Blog written by Denise Bryan

I recently delivered a pair of custom upholstered wing chairs to a client. At delivery, the smiling, delighted client asked for arm covers, which weren’t in the original job, and she asked for them to be made in a very specific way.  I had to order more fabric to construct these arm caps, and that took some time. Ten days after delivering the chairs I delivered the arm covers. The client was happy with the arm covers and she was still delighted with her chairs. She told me about showing the wing chairs to her friends and visitors at the garden club open house she hosted. Did I mention she was STILL delighted? Honestly, this was not what I was prepared to hear.

Yikes, I feel like an Imposter.

Every time I deliver a piece of furniture I fully expect that after the client has lived with the furniture for a day or two it will completely fall apart; alternatively they will decide they hate it or that it’s shoddy work. I have never been told a piece I upholstered fell apart, or was shoddy work, so I know this is not rational, but somehow I still expect to hear it. This irrational work or production anxiety is called Imposter Syndrome, Imposter Phenomenon, or Impostism.  

Imposter Syndrome first came to light in 1978, and the percentage of people who have struggled with Imposter Syndrome at one time or another is believed to be as high as 70%. 70% of us have struggled with feelings of unworthiness based on who we are and what we do! While Imposter Syndrome is not an actual mental health disorder (you won’t find it in the DSM) it does appear to be a widespread, shared human experience not bound by achievement, years of experience, or awards.

Some of the people we admire most, celebrities, as well as highly accomplished members of our society, also struggle with feelings of self-doubt and unworthiness in their chosen pursuits.

In a recent Kim’s Upholstery Community Forum members shared how they have wrestled with Imposter Syndrome. Here’s a bit of what our members had to say:

Kelly N.- What an invaluable conversation! I heard myself say to a friend once, “I’m not a professional but I do professional work!” Is there a difference really? … Trying to curb that negative self-talk is a daily practice!

Mary P. Imposter syndrome can actually be beneficial if we genuinely care about our work and value the opinions of others. Embracing imposter syndrome means acknowledging its normalcy and channeling it into productive actions… Imposter Syndrome. Experience it! Live it! LOVE it!

Monica R.I experience this exactly as you described it. . Every time. I’ve noticed something interesting, though. I tend to view my pieces more favorably once I’ve had some distance from them. If I cover the piece up for a few days to stop myself from examining it, I am able to better appreciate it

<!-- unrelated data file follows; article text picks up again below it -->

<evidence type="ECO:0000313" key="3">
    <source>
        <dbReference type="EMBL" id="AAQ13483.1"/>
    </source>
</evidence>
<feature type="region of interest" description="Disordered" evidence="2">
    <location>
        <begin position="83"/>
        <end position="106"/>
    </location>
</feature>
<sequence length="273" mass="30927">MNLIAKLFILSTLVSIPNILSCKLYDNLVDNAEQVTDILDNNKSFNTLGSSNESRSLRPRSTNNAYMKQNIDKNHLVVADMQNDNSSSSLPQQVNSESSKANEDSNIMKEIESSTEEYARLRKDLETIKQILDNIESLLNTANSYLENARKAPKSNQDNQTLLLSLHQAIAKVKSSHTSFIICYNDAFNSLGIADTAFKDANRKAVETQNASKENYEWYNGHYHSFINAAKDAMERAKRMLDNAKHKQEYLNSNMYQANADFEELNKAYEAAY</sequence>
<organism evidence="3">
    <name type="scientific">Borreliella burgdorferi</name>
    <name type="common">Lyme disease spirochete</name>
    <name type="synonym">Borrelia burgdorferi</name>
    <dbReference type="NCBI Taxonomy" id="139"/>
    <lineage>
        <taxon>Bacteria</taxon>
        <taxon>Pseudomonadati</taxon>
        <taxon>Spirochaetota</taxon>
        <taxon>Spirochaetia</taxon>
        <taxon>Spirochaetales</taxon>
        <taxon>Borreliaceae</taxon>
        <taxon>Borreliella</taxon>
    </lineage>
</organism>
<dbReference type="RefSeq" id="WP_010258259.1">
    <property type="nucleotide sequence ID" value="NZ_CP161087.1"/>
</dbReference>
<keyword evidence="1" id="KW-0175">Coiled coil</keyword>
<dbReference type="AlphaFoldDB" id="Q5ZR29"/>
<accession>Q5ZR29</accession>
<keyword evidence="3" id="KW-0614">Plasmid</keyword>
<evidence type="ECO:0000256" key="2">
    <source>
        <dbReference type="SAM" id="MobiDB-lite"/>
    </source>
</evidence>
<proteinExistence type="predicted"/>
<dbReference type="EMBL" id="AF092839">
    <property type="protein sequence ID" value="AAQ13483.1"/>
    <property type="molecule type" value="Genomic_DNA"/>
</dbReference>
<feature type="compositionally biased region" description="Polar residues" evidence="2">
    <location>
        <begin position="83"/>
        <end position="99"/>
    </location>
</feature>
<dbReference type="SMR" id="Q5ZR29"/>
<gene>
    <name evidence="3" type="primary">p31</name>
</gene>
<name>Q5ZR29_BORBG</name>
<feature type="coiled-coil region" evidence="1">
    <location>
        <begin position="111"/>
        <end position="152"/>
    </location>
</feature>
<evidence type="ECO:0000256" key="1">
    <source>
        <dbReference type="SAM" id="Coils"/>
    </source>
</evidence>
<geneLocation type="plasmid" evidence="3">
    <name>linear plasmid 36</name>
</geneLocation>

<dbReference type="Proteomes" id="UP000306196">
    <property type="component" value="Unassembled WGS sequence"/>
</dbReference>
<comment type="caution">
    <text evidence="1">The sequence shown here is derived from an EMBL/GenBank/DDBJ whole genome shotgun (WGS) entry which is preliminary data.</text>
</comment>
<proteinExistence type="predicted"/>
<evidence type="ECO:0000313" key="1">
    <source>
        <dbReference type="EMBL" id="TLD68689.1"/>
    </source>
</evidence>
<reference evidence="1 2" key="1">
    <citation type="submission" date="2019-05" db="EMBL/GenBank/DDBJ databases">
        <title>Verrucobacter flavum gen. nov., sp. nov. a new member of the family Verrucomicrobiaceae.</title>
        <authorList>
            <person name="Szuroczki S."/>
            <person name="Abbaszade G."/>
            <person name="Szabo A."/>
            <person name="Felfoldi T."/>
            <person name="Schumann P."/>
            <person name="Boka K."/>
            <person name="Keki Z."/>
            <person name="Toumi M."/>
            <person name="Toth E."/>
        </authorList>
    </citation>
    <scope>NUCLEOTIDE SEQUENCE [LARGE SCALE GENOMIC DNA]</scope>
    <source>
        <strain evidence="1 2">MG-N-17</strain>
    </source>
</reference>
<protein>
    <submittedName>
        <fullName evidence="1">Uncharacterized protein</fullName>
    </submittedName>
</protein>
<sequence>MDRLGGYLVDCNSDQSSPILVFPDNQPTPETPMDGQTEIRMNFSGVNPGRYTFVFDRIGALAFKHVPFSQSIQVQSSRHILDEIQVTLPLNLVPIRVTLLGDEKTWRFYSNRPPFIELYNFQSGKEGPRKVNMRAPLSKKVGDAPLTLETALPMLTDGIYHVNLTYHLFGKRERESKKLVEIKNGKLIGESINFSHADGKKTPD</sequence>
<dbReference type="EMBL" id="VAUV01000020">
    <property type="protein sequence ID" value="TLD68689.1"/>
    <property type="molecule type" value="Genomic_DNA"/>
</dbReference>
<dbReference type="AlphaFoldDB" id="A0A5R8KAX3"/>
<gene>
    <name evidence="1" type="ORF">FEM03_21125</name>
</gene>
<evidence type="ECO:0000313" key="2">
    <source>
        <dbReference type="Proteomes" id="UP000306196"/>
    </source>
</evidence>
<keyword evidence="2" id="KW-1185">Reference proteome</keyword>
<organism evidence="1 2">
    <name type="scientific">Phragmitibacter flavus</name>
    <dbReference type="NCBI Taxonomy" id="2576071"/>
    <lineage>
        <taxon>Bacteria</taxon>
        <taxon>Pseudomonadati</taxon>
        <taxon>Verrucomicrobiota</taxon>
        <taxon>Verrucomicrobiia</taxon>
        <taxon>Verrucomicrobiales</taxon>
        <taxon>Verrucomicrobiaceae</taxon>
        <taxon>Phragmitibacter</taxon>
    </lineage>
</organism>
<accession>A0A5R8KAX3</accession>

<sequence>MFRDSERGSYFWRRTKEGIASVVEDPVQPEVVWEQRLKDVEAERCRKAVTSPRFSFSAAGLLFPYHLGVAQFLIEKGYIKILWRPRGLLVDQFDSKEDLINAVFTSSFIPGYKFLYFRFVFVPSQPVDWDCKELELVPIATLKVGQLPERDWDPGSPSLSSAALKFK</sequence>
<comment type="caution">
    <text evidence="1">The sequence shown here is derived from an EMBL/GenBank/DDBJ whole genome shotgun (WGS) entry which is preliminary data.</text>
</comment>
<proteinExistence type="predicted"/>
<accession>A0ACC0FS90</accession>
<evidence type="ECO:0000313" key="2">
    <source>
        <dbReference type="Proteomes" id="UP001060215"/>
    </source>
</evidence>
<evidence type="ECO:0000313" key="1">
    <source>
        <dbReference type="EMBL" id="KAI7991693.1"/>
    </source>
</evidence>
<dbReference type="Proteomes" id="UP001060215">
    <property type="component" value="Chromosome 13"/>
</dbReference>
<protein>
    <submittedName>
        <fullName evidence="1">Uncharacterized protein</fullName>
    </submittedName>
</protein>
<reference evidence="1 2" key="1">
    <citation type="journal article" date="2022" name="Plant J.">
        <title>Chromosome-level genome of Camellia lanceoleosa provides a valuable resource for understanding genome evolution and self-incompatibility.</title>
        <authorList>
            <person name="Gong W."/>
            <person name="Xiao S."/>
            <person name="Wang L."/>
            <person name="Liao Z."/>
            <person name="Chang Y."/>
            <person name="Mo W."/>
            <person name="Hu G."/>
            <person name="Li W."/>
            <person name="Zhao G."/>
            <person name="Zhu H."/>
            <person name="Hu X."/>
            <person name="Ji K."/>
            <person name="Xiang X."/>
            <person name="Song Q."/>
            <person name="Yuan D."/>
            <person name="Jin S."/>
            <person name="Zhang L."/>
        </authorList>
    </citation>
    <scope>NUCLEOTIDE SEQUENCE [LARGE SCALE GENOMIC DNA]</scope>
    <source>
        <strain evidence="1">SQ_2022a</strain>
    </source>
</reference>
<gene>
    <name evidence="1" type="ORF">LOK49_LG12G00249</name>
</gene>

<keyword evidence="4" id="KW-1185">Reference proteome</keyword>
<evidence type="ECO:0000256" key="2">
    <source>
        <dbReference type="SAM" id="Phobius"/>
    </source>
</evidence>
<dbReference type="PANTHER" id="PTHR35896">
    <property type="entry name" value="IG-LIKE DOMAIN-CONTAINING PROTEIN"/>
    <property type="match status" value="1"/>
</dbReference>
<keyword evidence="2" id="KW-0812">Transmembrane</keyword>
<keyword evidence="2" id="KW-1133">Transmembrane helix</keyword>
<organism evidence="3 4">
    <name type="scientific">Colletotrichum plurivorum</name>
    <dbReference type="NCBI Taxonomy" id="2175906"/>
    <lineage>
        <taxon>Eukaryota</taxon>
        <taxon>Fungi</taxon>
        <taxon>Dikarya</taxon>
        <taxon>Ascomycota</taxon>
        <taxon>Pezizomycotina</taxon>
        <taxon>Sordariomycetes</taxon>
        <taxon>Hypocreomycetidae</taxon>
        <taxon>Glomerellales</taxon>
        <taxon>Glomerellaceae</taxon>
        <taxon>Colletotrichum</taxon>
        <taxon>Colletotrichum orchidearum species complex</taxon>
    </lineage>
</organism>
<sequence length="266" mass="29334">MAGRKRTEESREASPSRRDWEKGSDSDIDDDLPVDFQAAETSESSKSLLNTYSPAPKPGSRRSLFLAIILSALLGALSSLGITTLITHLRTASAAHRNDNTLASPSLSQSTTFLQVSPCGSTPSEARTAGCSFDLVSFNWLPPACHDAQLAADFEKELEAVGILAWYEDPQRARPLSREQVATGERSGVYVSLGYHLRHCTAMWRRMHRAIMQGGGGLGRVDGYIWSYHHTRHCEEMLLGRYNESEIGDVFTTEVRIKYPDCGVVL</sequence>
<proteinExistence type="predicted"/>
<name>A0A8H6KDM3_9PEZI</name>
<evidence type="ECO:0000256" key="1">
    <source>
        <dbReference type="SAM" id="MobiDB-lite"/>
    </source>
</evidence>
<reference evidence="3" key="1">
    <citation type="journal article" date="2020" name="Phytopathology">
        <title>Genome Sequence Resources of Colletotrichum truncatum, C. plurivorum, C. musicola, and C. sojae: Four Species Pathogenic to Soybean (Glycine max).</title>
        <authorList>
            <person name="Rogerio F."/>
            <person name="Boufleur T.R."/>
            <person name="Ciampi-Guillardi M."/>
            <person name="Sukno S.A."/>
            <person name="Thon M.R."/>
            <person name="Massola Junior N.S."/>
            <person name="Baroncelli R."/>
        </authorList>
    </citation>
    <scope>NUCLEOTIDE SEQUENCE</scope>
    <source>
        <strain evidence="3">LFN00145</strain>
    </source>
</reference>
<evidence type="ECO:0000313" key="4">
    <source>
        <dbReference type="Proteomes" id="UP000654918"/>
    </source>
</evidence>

Bonnie D.I think for me it’s been only the last year where I don’t question my work, even though I know I put my best into it!! When you are so excited for the day of pickup, you know you’ve made it!!!

What is the answer to Imposter Syndrome? How do we reclaim our confidence? Chris Palmer of the American Psychological Association gives seven helpful tips for How to Overcome Imposter Phenomenon.  Additionally, Kim’s Upholstery Community members have found the following approaches helpful in addressing our own episodes of upholstery-related Imposter Syndrome. 

  • As you’ve seen in the member responses above, we share our feelings. In Kim’s Upholstery Community as we started to share these feelings of inadequacy a snowball of support and care emerged. There was a huge boost of confidence from other upholsterers in the Community who walk the same path, and who share the same learning journey. This is powerful encouragement. 
  • We share successes. Kim has a space in the Community for posting your successes. Take the opportunity to crow a bit! You’ve earned it! 
  • Progress over perfection. This is a hard one. None of us is perfect. With each project, take time to reflect on what progress you’re making. Look for ways you’re still growing. “This pattern match isn’t perfect, but it’s getting so much easier! What should I try next?”
  • We are compassionate. When you feel Imposter Phenomenon creeping up, engage in honest and positive self-talk.  “Look at all my successes. I’m feeling really proud of  ________________. One thing I am getting better at is __________.”

Imposter syndrome is a ubiquitous, uniquely human experience. Don’t let it hold you back.

We look for to seeing YOU inside the membership,

Denise Bryan

Note from Kim:

If you’re putting out the best possible work you can and not just letting things go, you are a good upholsterer. If your clients are happy and passing on your information, you are a good upholsterer. If you fret over every detail you are a good upholsterer. We all have things we can strive to do better or more efficiently but we care about the end product and fuss over it until it’s good not just good enough. Don’t undervalue what you bring to your clients as long as you are making it your best and getting better every time ❤️. And many here are doing good upholstery because you love DIY and want beautiful homes. You too should be proud to say “I did this!!”

See you on the inside, Kim